Wildlife & the Natural Environment
The islands of Lewis & Harris offer you an amazing wildlife experience as shown on the BBC nature documentary Hebrides – Islands on the Edge. Wildlife watching here can reward you with a glimpse of the re-introduced white-tailed eagle soaring over the coastline, red deer roaming over the peaty moorlands and otters swimming in the sea lochs. There are juvenile Golden Eagles that include our valley in their hunting grounds and locally there are two otter holts. Aird Uig bay regularly has dozens of basking sharks feeding in the waters in May / June and off the cliffs of Gallan Head the minki whales and common seals are also seen following the same strata as plankton. You can glimpse anything from birds of prey to seabirds and waders as well as the elusive corncrake.
Seatrek & Island Cruising run trips out to St Kilda from Miavaig but the weather often limits accessibility. In Uig, the community are working to develop a centre to provide people with an experience of St Kilda, even if they cannot get out to the islands themselves. The St Kilda Centre will be an outward-looking centre of world-wide significance, offering something completely unique – much more than a seasonal attraction for passing visitors. It will be of a different magnitude, housed in an iconic building in a spectacular landscape, and with state-of-the-art technology it will bring the experience of St Kilda closer.
Whilst much can be observed from land, a wonderful way to get closer to these creatures is by taking one of the wildlife boat tours. They are a great way to get a wholly new perspective on the islands.
Seatrek Located at Miavaig, Seatrek provides adventurous, scenic boat trips around the beautiful blue waters of the Outer Hebrides. Trips can be arranged to suit, including 2 hour or 3 hour trips, expeditions to the outer islands or special adventure packages. Tel: 01851 672464
Uig Flora & Fauna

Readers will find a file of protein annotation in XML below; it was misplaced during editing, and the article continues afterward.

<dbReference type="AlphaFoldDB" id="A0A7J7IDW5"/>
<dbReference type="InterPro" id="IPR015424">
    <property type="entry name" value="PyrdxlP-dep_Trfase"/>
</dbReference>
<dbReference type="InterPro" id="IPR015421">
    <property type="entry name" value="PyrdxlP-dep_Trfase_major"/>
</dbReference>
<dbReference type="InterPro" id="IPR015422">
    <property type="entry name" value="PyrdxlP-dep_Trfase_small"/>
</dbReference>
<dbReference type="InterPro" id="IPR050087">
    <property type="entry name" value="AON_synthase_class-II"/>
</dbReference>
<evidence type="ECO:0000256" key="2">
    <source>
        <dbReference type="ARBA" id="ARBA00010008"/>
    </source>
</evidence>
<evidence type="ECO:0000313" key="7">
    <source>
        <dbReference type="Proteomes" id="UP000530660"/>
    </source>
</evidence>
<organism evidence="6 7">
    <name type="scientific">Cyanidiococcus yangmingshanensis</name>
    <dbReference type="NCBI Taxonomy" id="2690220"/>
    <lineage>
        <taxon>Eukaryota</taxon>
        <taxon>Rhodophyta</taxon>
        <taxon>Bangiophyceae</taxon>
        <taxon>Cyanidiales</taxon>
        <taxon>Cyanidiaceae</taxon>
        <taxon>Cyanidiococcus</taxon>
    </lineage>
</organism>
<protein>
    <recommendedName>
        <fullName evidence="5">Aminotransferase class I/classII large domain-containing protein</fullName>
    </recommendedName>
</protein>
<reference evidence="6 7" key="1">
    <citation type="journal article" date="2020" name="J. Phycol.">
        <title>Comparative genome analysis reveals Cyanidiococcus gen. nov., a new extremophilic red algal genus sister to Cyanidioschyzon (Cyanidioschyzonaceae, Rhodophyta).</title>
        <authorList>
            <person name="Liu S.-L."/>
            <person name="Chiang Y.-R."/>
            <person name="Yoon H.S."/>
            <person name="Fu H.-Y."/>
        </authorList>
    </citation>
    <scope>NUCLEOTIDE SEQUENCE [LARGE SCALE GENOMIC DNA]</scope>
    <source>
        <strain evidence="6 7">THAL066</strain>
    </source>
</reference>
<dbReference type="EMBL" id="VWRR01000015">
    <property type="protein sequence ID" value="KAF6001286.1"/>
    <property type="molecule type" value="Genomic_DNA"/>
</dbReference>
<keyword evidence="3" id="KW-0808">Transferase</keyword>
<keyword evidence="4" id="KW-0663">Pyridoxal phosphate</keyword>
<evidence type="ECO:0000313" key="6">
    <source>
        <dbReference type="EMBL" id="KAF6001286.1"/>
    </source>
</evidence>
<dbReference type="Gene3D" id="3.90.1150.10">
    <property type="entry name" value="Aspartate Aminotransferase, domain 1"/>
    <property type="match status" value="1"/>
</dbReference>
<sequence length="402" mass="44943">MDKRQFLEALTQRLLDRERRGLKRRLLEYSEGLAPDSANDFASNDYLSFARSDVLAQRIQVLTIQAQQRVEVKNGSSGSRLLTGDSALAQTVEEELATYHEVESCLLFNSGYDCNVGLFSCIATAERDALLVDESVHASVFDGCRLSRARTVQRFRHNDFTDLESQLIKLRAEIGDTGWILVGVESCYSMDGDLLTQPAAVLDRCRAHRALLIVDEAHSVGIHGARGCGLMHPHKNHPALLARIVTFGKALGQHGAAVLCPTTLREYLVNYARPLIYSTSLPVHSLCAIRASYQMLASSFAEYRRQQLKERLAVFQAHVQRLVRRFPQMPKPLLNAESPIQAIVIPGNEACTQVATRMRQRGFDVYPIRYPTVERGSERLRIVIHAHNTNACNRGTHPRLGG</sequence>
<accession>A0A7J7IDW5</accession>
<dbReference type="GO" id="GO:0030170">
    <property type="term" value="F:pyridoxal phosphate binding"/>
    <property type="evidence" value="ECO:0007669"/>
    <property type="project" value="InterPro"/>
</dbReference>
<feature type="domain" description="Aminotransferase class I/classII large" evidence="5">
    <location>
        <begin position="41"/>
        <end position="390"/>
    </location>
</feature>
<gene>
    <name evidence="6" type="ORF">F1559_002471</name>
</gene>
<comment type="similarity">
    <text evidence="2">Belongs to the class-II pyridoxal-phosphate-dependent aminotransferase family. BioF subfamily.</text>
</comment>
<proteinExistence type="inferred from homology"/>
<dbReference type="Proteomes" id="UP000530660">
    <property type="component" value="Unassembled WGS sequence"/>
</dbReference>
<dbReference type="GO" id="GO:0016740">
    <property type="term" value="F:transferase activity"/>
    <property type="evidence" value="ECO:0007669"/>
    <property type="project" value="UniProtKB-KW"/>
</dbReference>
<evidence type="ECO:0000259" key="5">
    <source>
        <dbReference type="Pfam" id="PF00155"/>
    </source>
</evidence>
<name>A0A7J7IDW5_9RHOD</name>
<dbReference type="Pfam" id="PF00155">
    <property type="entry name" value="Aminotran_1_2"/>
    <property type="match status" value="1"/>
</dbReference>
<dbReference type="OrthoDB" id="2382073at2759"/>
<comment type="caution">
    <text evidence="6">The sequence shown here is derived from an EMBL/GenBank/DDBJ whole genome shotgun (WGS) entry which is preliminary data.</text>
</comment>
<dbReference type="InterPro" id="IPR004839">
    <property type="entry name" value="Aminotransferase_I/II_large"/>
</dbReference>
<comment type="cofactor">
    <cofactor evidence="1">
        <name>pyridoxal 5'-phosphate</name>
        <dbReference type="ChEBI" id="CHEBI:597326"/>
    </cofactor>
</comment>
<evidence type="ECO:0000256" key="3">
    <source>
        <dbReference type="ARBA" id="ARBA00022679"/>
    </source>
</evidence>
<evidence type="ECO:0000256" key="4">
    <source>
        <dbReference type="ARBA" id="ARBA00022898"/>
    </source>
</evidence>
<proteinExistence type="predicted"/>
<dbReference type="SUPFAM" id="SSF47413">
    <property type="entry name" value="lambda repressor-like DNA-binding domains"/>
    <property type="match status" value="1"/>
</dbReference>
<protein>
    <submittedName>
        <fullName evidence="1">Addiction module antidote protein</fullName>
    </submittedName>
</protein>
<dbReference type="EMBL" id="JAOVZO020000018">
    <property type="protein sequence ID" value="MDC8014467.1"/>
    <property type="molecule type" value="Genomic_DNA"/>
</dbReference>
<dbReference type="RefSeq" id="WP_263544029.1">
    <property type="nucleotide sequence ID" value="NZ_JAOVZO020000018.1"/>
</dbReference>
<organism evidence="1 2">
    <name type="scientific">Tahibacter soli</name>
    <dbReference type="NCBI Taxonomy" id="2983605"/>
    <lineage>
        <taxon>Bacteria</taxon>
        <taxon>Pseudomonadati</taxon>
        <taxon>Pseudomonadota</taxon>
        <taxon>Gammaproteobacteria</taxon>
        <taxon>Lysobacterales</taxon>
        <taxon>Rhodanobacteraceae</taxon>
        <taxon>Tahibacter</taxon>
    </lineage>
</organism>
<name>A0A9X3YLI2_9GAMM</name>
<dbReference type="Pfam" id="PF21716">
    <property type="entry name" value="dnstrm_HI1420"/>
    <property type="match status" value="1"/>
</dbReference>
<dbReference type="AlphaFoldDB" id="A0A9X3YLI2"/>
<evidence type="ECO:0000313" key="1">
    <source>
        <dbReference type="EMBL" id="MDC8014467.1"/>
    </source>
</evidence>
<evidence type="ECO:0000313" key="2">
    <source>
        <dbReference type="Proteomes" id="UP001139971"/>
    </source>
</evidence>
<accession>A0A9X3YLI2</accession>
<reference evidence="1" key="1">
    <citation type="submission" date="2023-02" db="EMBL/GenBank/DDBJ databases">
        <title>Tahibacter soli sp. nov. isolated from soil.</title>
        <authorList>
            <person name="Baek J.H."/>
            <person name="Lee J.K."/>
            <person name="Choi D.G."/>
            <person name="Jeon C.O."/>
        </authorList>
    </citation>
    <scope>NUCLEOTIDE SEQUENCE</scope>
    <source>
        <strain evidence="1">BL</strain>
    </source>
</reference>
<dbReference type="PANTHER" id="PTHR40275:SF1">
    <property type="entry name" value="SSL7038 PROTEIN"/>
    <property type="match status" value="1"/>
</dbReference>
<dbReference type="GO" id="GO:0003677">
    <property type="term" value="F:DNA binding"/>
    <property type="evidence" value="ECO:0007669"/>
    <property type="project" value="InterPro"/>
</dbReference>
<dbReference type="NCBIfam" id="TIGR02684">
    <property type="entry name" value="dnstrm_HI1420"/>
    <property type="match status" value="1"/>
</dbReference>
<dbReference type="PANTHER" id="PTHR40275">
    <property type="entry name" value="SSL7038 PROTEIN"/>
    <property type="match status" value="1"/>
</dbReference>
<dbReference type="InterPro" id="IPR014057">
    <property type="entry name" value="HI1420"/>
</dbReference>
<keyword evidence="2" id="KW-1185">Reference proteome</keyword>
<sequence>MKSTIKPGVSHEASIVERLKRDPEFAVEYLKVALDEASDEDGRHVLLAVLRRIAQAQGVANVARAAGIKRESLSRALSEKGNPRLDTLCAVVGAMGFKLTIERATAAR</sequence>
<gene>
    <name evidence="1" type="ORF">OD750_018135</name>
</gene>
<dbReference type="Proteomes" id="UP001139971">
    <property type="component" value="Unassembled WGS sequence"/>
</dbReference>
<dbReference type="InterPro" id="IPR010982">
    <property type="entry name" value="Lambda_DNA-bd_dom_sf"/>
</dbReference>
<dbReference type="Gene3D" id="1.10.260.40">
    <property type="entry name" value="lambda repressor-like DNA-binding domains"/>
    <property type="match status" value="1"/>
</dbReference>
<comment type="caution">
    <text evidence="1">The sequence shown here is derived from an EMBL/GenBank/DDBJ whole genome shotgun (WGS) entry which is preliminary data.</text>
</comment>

Near the Scaliscro road end look out for golden eagles hunting over the nearby hills -they can sometimes be seen to the north of the road, but are often just a speck in the distance. If you walk a short distance out towards the hills to the south of the road there is a chance you may see red deer. Between Scaliscro and Giosla merlins are often seen hunting, but beware of mistaking cuckoos for merlin as they can look similar. Just beyond Giosla, a pair of buzzards can be seen hunting over the moor, and a pair of lapwings often nest near here. From Einacleit, look across the loch to the opposite shore. There are herons nesting on the cliffs there. On Little Loch Roag itself, red-breasted mergansers are often seen, and if you are very lucky you may see otters. Several pairs of wheatears nest in the stonewalls between Einacleit and Cairisiadar. On the road to Bhaltos from Miabhaig, Loch Sgailleir is passed, where common sandpipers nest. The rocky slopes near the loch have nesting wheatears and wrens. The wrens in Lewis are of a different race to those on the mainland. They are the hebridens is sub species and are slightly larger and darker than the mainland form. In the hills around Bhaltos, look out for twite - they nest in the heather. Pied wagtails and meadow pipits are common in this area. On Reef beach waders such as dunlin, ringed plover, redshank and oystercatcher can be seen feeding on the tideline, and out to sea there are often flocks of eider and red-breasted merganser and smaller groups of black guillemot and shags. Gannets and arctic terns feed in Loch Roag, and red-throated divers are often seen and heard as they fly form their nesting lochans in the hills out to sea. Herring, common, black-headed, great and lesser black-backed gull are all found in this area. Grey seals can often be seen in Caolas Pabaigh. The reed beds of Loch na Beirghe and Loch na Cuilc usually have nesting reed buntings and sedge warblers, and plant species to look out for here include lesser spearwort, water forget-me-not, iris, bog bean, bog pondweed, marsh pennywort, and ragged robin. The Bhaltos peninsula is perhaps best known for its machair. Machair is formed where shell sand is blown by the wind ashore on to the flat coastal plain. Plants that occur on the machair here include: lady's bedstraw, plantains, harebell, clover, silverweed, thyme, self heal, meadowsweet, lesser meadow-rue, red rattle, devils-bit scabious, frog orchid, marsh orchid, and gentians. Please remember not to pick the flowers - they could be rare. Through Gleann Bhaltos to Timsgearraidh, dippers can be seen on the burn, and look out for wood pigeons, woodcocks, goldcrests, robins and wrens in the plantation. On the moor near An Aird there are nesting grouse, and occasionally red and black throated divers can be seen on the lochs near the road. Herons, shelducks and waders such as redshank often feed on the saltmarsh area just beyond Uig Lodge. In Eadar Dha Fhadhail listen out for the corncrakes - they are usually heard on still summer evenings. Corncrakes can still be heard in Eadar Dha Fhadhail, Timsgearraidh, Cliobh, Bhaltos and Cnip, although they are no much rarer than they used to be as a result of the loss of the traditional hay fields. The cliffs of Mangurstadh have large numbers of nesting fulmar, as well as a couple of pairs of nesting ravens. From the road end at Breanais gannets and arctic terns are often seen diving for fish. The terns nest on the islands just off the shore. Waders, such as ringed plover, lapwing and redshank, nest in this area. A short way up in to the hills you will find nesting golden plover, and merlin and golden eagle can be seen in this area. There are two pairs nesting on high crags in the hills above Mealasta.